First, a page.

Air Conditioning on 2000 Mercedes-Benz SLK230

When turning on my air conditioning, I only get hot air out of the passenger vents. On the driver's side, the air is cold. Is there a special combination of setting on the a/c controls I can use to match both sides so that cold air emits from all vents?

by in Troy, IL on June 01, 2009
Get Your Car Fixed at a RepairPal Certified Shop.
We certify shops based on expertise, quality work, and verified customer reviews
3 answers 1 comment
ANSWER by , June 05, 2009
Yes, if you just equalize both sides of the Climate Control. It should be explained in your owners manual.
COMMENT by , June 05, 2010
I have same issue with a "99" SLK, the climate control does not change or correct the issue. I have cold conditioned air on the drivers side, hot air on the passengers side, no matter the setting.
ANSWER by , July 06, 2010
Probably the AC control unit there is micro switch on both the hot and cold rollers may be one is broke ? this happened to me ..
ANSWER by , September 07, 2010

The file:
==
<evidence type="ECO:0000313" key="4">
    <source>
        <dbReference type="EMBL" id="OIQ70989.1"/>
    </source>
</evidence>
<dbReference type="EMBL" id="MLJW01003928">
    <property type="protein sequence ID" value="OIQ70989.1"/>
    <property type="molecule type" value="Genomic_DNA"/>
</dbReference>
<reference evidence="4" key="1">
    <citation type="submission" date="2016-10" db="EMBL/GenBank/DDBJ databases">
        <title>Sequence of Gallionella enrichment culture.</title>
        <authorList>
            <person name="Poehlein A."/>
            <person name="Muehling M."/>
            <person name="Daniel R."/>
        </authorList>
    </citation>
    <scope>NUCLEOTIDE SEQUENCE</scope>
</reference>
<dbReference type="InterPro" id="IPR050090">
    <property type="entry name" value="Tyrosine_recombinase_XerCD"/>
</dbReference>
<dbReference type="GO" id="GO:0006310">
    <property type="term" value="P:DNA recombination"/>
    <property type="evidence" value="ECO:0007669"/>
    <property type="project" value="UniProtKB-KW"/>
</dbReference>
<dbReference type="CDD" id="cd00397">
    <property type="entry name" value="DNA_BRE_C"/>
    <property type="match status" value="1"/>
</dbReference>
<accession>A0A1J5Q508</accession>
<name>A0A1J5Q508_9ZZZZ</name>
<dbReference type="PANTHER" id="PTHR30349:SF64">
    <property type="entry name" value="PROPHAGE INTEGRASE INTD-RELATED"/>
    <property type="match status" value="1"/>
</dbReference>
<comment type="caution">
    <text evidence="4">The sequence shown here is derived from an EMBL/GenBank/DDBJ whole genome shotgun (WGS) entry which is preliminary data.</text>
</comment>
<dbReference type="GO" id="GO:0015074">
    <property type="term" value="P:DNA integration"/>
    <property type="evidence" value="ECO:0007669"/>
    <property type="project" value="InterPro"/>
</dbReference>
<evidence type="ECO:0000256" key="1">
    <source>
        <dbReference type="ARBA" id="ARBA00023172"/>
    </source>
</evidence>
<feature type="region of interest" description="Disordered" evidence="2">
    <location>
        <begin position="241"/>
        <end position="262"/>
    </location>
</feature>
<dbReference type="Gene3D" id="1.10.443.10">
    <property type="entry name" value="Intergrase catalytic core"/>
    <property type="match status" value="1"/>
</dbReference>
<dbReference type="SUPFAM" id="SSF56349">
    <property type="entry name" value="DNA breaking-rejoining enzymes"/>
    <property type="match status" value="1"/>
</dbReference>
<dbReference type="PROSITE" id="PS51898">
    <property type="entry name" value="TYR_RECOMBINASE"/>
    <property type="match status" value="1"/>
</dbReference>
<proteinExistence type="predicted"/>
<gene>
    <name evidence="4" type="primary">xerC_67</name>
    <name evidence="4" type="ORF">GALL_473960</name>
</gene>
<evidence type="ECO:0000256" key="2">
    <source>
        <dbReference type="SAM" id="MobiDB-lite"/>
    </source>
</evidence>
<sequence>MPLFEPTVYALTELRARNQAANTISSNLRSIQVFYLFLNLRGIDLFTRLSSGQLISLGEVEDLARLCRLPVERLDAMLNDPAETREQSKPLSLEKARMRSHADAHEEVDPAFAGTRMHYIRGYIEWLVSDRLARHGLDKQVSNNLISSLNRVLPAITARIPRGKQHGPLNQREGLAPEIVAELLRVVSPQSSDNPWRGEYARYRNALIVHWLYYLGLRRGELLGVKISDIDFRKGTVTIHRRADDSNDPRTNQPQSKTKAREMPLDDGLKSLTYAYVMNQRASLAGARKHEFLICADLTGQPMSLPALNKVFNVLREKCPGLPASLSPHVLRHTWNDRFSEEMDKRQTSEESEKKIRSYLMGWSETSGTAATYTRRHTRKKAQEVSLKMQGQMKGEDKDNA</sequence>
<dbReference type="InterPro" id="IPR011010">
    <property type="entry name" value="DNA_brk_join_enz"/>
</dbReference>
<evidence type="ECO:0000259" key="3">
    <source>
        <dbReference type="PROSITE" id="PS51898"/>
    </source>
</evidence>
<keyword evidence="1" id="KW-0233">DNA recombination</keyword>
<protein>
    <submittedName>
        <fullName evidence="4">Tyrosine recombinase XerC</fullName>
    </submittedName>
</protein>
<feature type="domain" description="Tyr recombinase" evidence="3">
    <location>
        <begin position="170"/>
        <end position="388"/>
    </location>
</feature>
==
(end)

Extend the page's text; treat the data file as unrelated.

The problem is most likely the 'duo valve' which controls the flow of hot coolant to the driver/passenger side. these valves are actuated through solenoids. On mine, one of the solenoids had burned through resulting in exactly the same problem as you have (cold driver, hot passenger). The valve is found under the hood ahead of the electronics boxes (looks like two small metal cans), you can't really miss them. Pull the connector and check the following: measure the resistance over the connectors for each of the solenoids (measure between the center pin and each of the outer pins), if the resistance between either center pin / outer pin combination is not about 10-25 Ohm, the solenoid is bad. If these are good, turn on the car and measure the voltages in the connector (again between center pin and each of the outer). Do this with the temp control on max high and max low. In the one case you should see 0V, in the other more than 10V (can't remember if hot is 10V or cold is, but you will see the difference). If this is not the case, the controls are bad. Now for a bad solenoid, the easiest fix is to remove the solenoids by removing the 5 screws holding them in place and go to a breaker yard and get the solenoids of a C-class (Mercedes only sells the entire valve assembly and the ones for an SLK are really expensive while most C-class cars have exactly the same solenoids). If the checks above didn't work, it might even be simpler, take the entire valve assembly apart and clean it as the valves themselves get stuck every once in a while.